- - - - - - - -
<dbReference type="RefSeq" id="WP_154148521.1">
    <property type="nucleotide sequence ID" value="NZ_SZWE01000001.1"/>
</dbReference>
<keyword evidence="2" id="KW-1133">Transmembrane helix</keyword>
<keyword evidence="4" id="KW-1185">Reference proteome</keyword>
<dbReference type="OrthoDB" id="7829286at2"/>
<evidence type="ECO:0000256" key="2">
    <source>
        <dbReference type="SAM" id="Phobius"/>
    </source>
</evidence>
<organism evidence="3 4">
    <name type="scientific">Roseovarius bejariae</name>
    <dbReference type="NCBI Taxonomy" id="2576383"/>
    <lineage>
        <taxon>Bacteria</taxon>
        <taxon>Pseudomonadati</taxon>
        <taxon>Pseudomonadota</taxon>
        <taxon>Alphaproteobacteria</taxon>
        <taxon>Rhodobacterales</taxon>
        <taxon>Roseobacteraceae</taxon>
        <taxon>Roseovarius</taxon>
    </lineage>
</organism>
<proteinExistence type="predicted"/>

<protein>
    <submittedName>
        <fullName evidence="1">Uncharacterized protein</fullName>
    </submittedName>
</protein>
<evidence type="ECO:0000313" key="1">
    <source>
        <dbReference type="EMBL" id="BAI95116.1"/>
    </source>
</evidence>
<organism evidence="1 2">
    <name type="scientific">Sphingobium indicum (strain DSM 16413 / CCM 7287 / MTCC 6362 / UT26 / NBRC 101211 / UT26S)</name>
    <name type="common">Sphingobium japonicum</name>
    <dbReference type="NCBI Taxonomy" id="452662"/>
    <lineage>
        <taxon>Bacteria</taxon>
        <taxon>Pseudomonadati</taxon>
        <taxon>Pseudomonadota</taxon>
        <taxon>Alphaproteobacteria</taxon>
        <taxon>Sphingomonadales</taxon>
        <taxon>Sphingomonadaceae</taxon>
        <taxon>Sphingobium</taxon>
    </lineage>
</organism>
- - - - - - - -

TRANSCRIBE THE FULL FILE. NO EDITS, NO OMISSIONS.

<dbReference type="RefSeq" id="WP_154148521.1">
    <property type="nucleotide sequence ID" value="NZ_SZWE01000001.1"/>
</dbReference>
<keyword evidence="2" id="KW-1133">Transmembrane helix</keyword>
<keyword evidence="4" id="KW-1185">Reference proteome</keyword>
<dbReference type="OrthoDB" id="7829286at2"/>
<evidence type="ECO:0000256" key="2">
    <source>
        <dbReference type="SAM" id="Phobius"/>
    </source>
</evidence>
<organism evidence="3 4">
    <name type="scientific">Roseovarius bejariae</name>
    <dbReference type="NCBI Taxonomy" id="2576383"/>
    <lineage>
        <taxon>Bacteria</taxon>
        <taxon>Pseudomonadati</taxon>
        <taxon>Pseudomonadota</taxon>
        <taxon>Alphaproteobacteria</taxon>
        <taxon>Rhodobacterales</taxon>
        <taxon>Roseobacteraceae</taxon>
        <taxon>Roseovarius</taxon>
    </lineage>
</organism>
<proteinExistence type="predicted"/>

<protein>
    <submittedName>
        <fullName evidence="1">Uncharacterized protein</fullName>
    </submittedName>
</protein>
<evidence type="ECO:0000313" key="1">
    <source>
        <dbReference type="EMBL" id="BAI95116.1"/>
    </source>
</evidence>
<organism evidence="1 2">
    <name type="scientific">Sphingobium indicum (strain DSM 16413 / CCM 7287 / MTCC 6362 / UT26 / NBRC 101211 / UT26S)</name>
    <name type="common">Sphingobium japonicum</name>
    <dbReference type="NCBI Taxonomy" id="452662"/>
    <lineage>
        <taxon>Bacteria</taxon>
        <taxon>Pseudomonadati</taxon>
        <taxon>Pseudomonadota</taxon>
        <taxon>Alphaproteobacteria</taxon>
        <taxon>Sphingomonadales</taxon>
        <taxon>Sphingomonadaceae</taxon>
        <taxon>Sphingobium</taxon>
    </lineage>
</organism>